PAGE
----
How much to tell children about your divorce
By AdvocateDaily.com Staff
Divorcing parents should tailor communication about their separation according to the age and maturity of their children, says Toronto family lawyer Usman Sadiq.
Sadiq, founder and principal owner of Sadiq Law Professional Corporation, says no two children are the same, and parents are in the best position to understand the individual needs and preferences of their offspring.
“It really all depends on the age and maturity of your children,” he says, noting that some may be too young to understand what a separation entails.
“How much a two-year-old is aware of what is going on will differ from what a 14-year-old knows, and what you tell them is going to differ too,” Sadiq tells AdvocateDaily.com. “It all comes down to a personal level.”
For parents of younger children, that may mean waiting until they are older to broach the topic in any detail, Sadiq says. Those with teenagers, meanwhile, may consider offering them the opportunity to speak with a counsellor to help them adjust to the family’s new status quo, he adds.
Although he acknowledges it may not always be possible, Sadiq says a joint conversation between the parents and their children is preferable.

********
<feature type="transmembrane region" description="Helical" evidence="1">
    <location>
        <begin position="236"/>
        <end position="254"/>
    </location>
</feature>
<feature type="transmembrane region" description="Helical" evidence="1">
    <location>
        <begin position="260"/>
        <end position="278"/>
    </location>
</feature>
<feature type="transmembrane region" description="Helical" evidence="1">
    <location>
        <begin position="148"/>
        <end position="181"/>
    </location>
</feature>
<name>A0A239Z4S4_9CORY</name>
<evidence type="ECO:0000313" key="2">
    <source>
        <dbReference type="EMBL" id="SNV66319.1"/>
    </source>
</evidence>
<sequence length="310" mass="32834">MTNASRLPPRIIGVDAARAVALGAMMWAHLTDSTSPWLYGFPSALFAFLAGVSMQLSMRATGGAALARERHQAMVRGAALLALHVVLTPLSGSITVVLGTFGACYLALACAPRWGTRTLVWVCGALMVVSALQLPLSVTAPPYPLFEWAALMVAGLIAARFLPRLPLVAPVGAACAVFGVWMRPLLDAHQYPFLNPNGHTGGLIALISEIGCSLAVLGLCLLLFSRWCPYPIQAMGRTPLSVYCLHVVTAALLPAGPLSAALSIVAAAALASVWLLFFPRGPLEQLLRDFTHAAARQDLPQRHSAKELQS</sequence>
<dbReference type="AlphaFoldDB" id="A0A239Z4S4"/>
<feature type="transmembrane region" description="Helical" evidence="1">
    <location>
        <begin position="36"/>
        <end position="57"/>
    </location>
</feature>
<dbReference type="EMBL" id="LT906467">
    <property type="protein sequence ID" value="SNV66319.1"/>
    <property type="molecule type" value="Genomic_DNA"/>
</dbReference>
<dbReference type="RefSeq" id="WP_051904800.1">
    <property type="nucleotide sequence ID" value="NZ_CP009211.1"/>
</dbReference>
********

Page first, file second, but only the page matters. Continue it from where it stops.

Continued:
“If they can see their mom and dad sitting down together and talking about the future of the family in a calm way, it’s definitely better for them,” he says.
Whatever the nature of a family’s circumstances, Sadiq has a firm stance on the involvement of children when court proceedings are required to settle a dispute between the parents.
“That’s a big no-no,” he says. “Whatever their age, children shouldn’t be dragged into their parents’ conflict, because it’s not good for anyone’s mental health.
“It’s a standard rule I tell my clients — they should not be sharing information with their children about what is happening in court,” Sadiq adds.
In fact, he says parents should resist the temptation to bad-mouth their ex in front of their children, whether or not it’s connected to what’s happening in court.
“At the end of the day, that person will always be their parent, and there’s no good that can come out of that kind of negativity,” Sadiq says. “We don’t want children to suffer mentally as the result of a separation when what they need is to feel protected and reassured.”